Civilization

Civilization (or civilisation) is a sometimes controversial term that has been used in several related ways. Primarily, the term has been used to refer to the material and instrumental side of human cultures that are complex in terms of technology, science, and division of labor. Such civilizations are generally hierarchical and urbanized. In a classical context, people were called "civilized" to set them apart from barbarians, savages, and primitive peoples while in a modern-day context, "civilized peoples" have been contrasted with indigenous peoples or tribal societies.

There is a tendency to use the term in a less strict way, to mean approximately the same thing as "culture" and therefore, the term can more broadly refer to any important and clearly defined human society. Still, even when used in this second sense, the word is often restricted to apply only to societies that have attained a particular level of advancement—especially the founding of cities.

The level of advancement of a civilization is often measured by its progress in agriculture, long-distance trade, occupational specialization, a special governing class, and urbanism. Aside from these core elements, a civilization is often marked by any combination of a number of secondary elements, including a developed transportation system, writing, standardized measurement, currency, contractual and tort-based legal systems, characteristic art and architecture, mathematics, enhanced scientific understanding, metallurgy, political structures, and organized religion.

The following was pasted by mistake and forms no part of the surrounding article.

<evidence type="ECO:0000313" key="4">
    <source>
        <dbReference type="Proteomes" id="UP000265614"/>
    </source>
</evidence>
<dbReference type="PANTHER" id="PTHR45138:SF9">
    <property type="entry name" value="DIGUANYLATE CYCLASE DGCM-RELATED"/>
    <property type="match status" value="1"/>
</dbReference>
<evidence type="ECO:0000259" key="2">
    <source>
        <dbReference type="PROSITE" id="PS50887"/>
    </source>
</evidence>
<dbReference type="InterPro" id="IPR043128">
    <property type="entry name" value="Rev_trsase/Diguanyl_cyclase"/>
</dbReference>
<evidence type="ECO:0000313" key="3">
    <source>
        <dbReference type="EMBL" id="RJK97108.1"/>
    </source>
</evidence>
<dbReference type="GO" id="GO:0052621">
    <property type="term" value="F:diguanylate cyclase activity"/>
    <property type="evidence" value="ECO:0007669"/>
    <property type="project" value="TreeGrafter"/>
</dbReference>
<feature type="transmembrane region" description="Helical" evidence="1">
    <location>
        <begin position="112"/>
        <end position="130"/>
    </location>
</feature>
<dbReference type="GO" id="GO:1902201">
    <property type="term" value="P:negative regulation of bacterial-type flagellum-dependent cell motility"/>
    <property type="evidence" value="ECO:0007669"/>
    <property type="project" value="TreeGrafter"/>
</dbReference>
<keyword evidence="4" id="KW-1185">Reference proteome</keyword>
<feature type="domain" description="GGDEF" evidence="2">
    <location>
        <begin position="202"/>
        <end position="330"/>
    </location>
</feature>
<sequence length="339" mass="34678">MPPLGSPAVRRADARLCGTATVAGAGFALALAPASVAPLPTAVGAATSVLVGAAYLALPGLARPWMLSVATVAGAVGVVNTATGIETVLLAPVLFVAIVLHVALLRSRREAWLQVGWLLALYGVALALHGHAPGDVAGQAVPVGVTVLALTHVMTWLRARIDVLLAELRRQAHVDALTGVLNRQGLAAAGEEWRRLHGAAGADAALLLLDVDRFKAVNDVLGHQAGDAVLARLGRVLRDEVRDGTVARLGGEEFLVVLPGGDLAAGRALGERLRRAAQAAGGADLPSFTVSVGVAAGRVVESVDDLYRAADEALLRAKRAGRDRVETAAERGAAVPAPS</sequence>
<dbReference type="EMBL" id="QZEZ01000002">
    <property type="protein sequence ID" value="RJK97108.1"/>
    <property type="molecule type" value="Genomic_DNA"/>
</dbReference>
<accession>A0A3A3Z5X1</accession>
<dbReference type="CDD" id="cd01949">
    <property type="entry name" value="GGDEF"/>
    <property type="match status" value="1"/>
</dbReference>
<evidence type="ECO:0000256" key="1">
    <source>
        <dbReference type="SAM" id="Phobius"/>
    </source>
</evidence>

Read more about Civilization:  Etymology, Characteristics, Cultural Identity, Complex Systems, Future, Fall of Civilizations

Famous quotes containing the word civilization:

    Were civilization itself to be measured by some of its results, it would seem perhaps better for what we call the barbarous part of the world to remain unchanged.
    Herman Melville (1819–1891)

    For if we take the ages into our account, may there not be a civilization going on among brutes as well as men?
    Henry David Thoreau (1817–1862)

    Every civilization when it loses its inner vision and its cleaner energy, falls into a new sort of sordidness, more vast and more stupendous than the old savage sort. An Augean stable of metallic filth.
    —D.H. (David Herbert)